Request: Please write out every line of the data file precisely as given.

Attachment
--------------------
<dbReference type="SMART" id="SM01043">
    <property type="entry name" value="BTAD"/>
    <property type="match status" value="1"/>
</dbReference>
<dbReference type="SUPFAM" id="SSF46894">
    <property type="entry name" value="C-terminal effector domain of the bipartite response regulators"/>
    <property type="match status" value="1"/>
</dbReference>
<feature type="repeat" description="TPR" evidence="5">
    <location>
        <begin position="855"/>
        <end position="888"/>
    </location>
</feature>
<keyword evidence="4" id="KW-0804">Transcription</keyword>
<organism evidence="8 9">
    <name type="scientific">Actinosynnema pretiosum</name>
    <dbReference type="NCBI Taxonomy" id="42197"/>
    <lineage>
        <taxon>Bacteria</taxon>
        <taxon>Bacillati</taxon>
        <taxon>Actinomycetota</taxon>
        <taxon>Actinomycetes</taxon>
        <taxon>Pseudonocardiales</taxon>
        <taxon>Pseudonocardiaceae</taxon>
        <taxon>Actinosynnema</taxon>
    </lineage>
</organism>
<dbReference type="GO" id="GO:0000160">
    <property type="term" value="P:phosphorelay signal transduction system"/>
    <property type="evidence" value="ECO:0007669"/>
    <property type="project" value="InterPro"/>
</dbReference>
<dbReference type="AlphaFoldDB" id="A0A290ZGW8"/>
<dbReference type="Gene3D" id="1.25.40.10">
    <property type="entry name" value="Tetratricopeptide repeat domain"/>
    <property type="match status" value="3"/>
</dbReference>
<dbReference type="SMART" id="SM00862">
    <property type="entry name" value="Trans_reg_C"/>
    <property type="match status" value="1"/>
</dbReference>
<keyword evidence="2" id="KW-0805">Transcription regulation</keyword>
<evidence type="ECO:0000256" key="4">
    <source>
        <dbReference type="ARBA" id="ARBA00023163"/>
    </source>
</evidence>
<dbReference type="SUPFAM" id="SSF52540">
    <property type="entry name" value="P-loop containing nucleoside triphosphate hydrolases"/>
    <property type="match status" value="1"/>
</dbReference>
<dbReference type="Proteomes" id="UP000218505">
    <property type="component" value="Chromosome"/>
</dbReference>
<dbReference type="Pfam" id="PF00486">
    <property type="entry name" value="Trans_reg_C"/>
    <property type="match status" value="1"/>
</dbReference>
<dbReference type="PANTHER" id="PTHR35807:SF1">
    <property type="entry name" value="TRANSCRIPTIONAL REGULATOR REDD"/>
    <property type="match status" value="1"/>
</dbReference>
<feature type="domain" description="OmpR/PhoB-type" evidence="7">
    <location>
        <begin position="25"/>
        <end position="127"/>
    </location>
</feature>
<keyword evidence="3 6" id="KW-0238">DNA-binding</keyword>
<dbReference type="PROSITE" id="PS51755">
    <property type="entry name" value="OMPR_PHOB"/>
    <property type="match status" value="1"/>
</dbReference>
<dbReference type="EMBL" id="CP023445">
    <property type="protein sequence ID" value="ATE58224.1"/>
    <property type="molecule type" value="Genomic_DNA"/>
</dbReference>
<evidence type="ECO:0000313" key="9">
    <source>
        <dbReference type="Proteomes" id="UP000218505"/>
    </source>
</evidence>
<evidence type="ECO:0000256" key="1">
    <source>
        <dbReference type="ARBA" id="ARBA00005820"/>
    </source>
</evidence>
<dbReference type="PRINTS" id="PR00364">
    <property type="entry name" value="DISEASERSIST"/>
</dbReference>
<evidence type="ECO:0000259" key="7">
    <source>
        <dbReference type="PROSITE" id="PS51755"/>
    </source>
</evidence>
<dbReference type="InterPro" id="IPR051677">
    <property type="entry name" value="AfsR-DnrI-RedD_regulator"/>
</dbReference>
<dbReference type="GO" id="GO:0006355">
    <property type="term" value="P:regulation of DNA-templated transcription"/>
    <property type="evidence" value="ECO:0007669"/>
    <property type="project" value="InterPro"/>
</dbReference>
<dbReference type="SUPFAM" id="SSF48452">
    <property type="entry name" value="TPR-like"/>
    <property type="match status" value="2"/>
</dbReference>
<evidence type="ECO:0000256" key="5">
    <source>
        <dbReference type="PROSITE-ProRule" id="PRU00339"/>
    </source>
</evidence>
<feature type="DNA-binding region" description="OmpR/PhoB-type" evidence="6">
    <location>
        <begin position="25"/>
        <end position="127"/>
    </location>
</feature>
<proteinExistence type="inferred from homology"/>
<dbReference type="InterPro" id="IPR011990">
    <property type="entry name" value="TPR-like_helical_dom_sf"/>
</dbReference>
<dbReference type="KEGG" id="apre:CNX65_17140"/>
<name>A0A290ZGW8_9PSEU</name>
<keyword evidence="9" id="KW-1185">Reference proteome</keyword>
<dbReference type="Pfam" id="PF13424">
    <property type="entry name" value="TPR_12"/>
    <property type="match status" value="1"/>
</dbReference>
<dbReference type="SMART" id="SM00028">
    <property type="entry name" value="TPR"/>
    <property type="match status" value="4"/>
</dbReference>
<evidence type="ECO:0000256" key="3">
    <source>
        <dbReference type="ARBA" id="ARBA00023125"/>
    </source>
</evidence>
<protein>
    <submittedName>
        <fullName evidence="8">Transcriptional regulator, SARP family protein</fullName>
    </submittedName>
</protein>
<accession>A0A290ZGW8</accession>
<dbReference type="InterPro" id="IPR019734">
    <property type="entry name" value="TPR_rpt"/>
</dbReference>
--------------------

<dbReference type="SMART" id="SM01043">
    <property type="entry name" value="BTAD"/>
    <property type="match status" value="1"/>
</dbReference>
<dbReference type="SUPFAM" id="SSF46894">
    <property type="entry name" value="C-terminal effector domain of the bipartite response regulators"/>
    <property type="match status" value="1"/>
</dbReference>
<feature type="repeat" description="TPR" evidence="5">
    <location>
        <begin position="855"/>
        <end position="888"/>
    </location>
</feature>
<keyword evidence="4" id="KW-0804">Transcription</keyword>
<organism evidence="8 9">
    <name type="scientific">Actinosynnema pretiosum</name>
    <dbReference type="NCBI Taxonomy" id="42197"/>
    <lineage>
        <taxon>Bacteria</taxon>
        <taxon>Bacillati</taxon>
        <taxon>Actinomycetota</taxon>
        <taxon>Actinomycetes</taxon>
        <taxon>Pseudonocardiales</taxon>
        <taxon>Pseudonocardiaceae</taxon>
        <taxon>Actinosynnema</taxon>
    </lineage>
</organism>
<dbReference type="GO" id="GO:0000160">
    <property type="term" value="P:phosphorelay signal transduction system"/>
    <property type="evidence" value="ECO:0007669"/>
    <property type="project" value="InterPro"/>
</dbReference>
<dbReference type="AlphaFoldDB" id="A0A290ZGW8"/>
<dbReference type="Gene3D" id="1.25.40.10">
    <property type="entry name" value="Tetratricopeptide repeat domain"/>
    <property type="match status" value="3"/>
</dbReference>
<dbReference type="SMART" id="SM00862">
    <property type="entry name" value="Trans_reg_C"/>
    <property type="match status" value="1"/>
</dbReference>
<keyword evidence="2" id="KW-0805">Transcription regulation</keyword>
<evidence type="ECO:0000256" key="4">
    <source>
        <dbReference type="ARBA" id="ARBA00023163"/>
    </source>
</evidence>
<dbReference type="SUPFAM" id="SSF52540">
    <property type="entry name" value="P-loop containing nucleoside triphosphate hydrolases"/>
    <property type="match status" value="1"/>
</dbReference>
<dbReference type="Proteomes" id="UP000218505">
    <property type="component" value="Chromosome"/>
</dbReference>
<dbReference type="Pfam" id="PF00486">
    <property type="entry name" value="Trans_reg_C"/>
    <property type="match status" value="1"/>
</dbReference>
<dbReference type="PANTHER" id="PTHR35807:SF1">
    <property type="entry name" value="TRANSCRIPTIONAL REGULATOR REDD"/>
    <property type="match status" value="1"/>
</dbReference>
<feature type="domain" description="OmpR/PhoB-type" evidence="7">
    <location>
        <begin position="25"/>
        <end position="127"/>
    </location>
</feature>
<keyword evidence="3 6" id="KW-0238">DNA-binding</keyword>
<dbReference type="PROSITE" id="PS51755">
    <property type="entry name" value="OMPR_PHOB"/>
    <property type="match status" value="1"/>
</dbReference>
<dbReference type="EMBL" id="CP023445">
    <property type="protein sequence ID" value="ATE58224.1"/>
    <property type="molecule type" value="Genomic_DNA"/>
</dbReference>
<evidence type="ECO:0000313" key="9">
    <source>
        <dbReference type="Proteomes" id="UP000218505"/>
    </source>
</evidence>
<evidence type="ECO:0000256" key="1">
    <source>
        <dbReference type="ARBA" id="ARBA00005820"/>
    </source>
</evidence>
<dbReference type="PRINTS" id="PR00364">
    <property type="entry name" value="DISEASERSIST"/>
</dbReference>
<evidence type="ECO:0000259" key="7">
    <source>
        <dbReference type="PROSITE" id="PS51755"/>
    </source>
</evidence>
<dbReference type="InterPro" id="IPR051677">
    <property type="entry name" value="AfsR-DnrI-RedD_regulator"/>
</dbReference>
<dbReference type="GO" id="GO:0006355">
    <property type="term" value="P:regulation of DNA-templated transcription"/>
    <property type="evidence" value="ECO:0007669"/>
    <property type="project" value="InterPro"/>
</dbReference>
<dbReference type="SUPFAM" id="SSF48452">
    <property type="entry name" value="TPR-like"/>
    <property type="match status" value="2"/>
</dbReference>
<evidence type="ECO:0000256" key="5">
    <source>
        <dbReference type="PROSITE-ProRule" id="PRU00339"/>
    </source>
</evidence>
<feature type="DNA-binding region" description="OmpR/PhoB-type" evidence="6">
    <location>
        <begin position="25"/>
        <end position="127"/>
    </location>
</feature>
<proteinExistence type="inferred from homology"/>
<dbReference type="InterPro" id="IPR011990">
    <property type="entry name" value="TPR-like_helical_dom_sf"/>
</dbReference>
<dbReference type="KEGG" id="apre:CNX65_17140"/>
<name>A0A290ZGW8_9PSEU</name>
<keyword evidence="9" id="KW-1185">Reference proteome</keyword>
<dbReference type="Pfam" id="PF13424">
    <property type="entry name" value="TPR_12"/>
    <property type="match status" value="1"/>
</dbReference>
<dbReference type="SMART" id="SM00028">
    <property type="entry name" value="TPR"/>
    <property type="match status" value="4"/>
</dbReference>
<evidence type="ECO:0000256" key="3">
    <source>
        <dbReference type="ARBA" id="ARBA00023125"/>
    </source>
</evidence>
<protein>
    <submittedName>
        <fullName evidence="8">Transcriptional regulator, SARP family protein</fullName>
    </submittedName>
</protein>
<accession>A0A290ZGW8</accession>
<dbReference type="InterPro" id="IPR019734">
    <property type="entry name" value="TPR_rpt"/>
</dbReference>